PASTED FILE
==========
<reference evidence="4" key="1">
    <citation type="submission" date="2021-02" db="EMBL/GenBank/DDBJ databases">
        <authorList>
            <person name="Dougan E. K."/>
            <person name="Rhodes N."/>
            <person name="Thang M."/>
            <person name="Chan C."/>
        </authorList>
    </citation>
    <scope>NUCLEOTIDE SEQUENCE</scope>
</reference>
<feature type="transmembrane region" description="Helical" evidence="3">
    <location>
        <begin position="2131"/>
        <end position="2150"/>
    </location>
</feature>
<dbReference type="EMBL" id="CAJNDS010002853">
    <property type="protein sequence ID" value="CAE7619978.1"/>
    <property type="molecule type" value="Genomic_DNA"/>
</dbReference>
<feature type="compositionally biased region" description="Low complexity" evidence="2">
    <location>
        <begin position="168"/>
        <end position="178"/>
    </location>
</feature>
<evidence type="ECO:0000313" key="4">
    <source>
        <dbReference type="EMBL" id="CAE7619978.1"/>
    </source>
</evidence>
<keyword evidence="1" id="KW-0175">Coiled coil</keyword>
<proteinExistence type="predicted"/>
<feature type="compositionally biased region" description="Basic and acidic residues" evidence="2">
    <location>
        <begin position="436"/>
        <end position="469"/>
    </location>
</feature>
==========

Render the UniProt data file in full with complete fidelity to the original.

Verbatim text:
<reference evidence="4" key="1">
    <citation type="submission" date="2021-02" db="EMBL/GenBank/DDBJ databases">
        <authorList>
            <person name="Dougan E. K."/>
            <person name="Rhodes N."/>
            <person name="Thang M."/>
            <person name="Chan C."/>
        </authorList>
    </citation>
    <scope>NUCLEOTIDE SEQUENCE</scope>
</reference>
<feature type="transmembrane region" description="Helical" evidence="3">
    <location>
        <begin position="2131"/>
        <end position="2150"/>
    </location>
</feature>
<dbReference type="EMBL" id="CAJNDS010002853">
    <property type="protein sequence ID" value="CAE7619978.1"/>
    <property type="molecule type" value="Genomic_DNA"/>
</dbReference>
<feature type="compositionally biased region" description="Low complexity" evidence="2">
    <location>
        <begin position="168"/>
        <end position="178"/>
    </location>
</feature>
<evidence type="ECO:0000313" key="4">
    <source>
        <dbReference type="EMBL" id="CAE7619978.1"/>
    </source>
</evidence>
<keyword evidence="1" id="KW-0175">Coiled coil</keyword>
<proteinExistence type="predicted"/>
<feature type="compositionally biased region" description="Basic and acidic residues" evidence="2">
    <location>
        <begin position="436"/>
        <end position="469"/>
    </location>
</feature>